William R. Ruth
Hometown: Mount Airy, Md., USA
Occupation: Chief Warrant Officer 4th Class, U.S. Army
Location: Ground, Pentagon
William Ruth, 57, a veteran of two wars and of nearly 30 years as a social studies teacher, has been declared dead in the Sept. 11 attack on the Pentagon.
An Army chief warrant officer, Ruth lived in Mount Airy. On the evening of Sept. 10, he had presided over his first meeting as commander of his local VFW post, where he is being remembered as a good friend, an avid Redskins fan and a motorcyclist who enjoyed riding in Maryland's rolling hills.
"He'd do anything for anybody," said auxiliary member Dottie Norwood. His absence for the past week has hurt terribly. "It has hit everybody hard," she said.
Ruth served in the Marines during the Vietnam War, where he was a helicopter pilot. He would later tell friends of the missions he flew, evacuating the wounded and the dead.
After he left Vietnam, he received a master's degree and taught for nearly three decades, most recently at John T. Baker Middle School in Damascus. He was a voracious reader and taught deep lessons in history, said one of his colleagues there, Linda Gross.
"He was an absolute intellect," she said. But he also was a caring mentor, taking kids on field trips and helping younger teachers, she said.
He served in the Army Reserve, and when the Persian Gulf War broke out, he was pulled out of the classroom and sent to the Middle East.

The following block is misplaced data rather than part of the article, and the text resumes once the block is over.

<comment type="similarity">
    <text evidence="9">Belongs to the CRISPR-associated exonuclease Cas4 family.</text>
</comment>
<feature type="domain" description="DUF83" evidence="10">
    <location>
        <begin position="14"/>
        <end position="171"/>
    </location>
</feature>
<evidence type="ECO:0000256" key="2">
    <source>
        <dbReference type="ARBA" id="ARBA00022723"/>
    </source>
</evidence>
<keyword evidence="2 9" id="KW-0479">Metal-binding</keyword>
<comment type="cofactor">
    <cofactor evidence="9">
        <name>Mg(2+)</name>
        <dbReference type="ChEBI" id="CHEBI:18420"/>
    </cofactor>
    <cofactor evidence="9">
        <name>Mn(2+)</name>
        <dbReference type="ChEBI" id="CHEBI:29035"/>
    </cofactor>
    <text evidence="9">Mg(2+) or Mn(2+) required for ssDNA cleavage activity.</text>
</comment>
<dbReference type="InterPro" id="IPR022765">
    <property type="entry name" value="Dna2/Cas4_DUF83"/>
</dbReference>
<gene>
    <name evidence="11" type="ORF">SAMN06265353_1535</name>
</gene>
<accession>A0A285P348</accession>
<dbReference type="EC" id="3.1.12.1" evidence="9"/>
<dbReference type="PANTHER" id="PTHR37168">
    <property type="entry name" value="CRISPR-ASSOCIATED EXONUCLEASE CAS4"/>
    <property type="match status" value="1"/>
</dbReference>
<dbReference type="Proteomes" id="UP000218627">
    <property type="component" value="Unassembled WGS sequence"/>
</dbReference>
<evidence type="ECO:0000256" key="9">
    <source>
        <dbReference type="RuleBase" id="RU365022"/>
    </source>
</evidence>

In 1997, Ruth retired from teaching and took an Army job at the Pentagon. The Army announced yesterday that he was among the 30 Pentagon victims confirmed dead in last week's attack.
When news of the attack broke, Gross said she couldn't believe that Ruth was at the Pentagon. She chose to hope he was in Canada, closing up his fishing cabin on a river.
Now that the reality of his loss is real to her, she said, "I firmly believe he lost his life because he stopped to help somebody."
The divorced father of two adult sons, Ruth lost one of them, Chad, in an automobile accident about a year ago. Chad Ruth's organs were donated and Ruth met the four people whose lives they had saved, according to his friend, past VFW post commander William Guilday.
His surviving son, Sean, attends West Virginia University.
At his colonial home in Mount Airy, hung with a blue Army flag and an American flag, Ruth's companion, Darlene Claypool, exhausted from a week of fruitless waiting, described him simply as "a fantastic person."
On Friday morning, he will be honored during the flag-raising at John T. Baker Middle School.
-- Mary Otto
Source: The Washington Post, AP and washingtonpost.com
The profiles in this feature were written in the months following Sept. 11, 2001.
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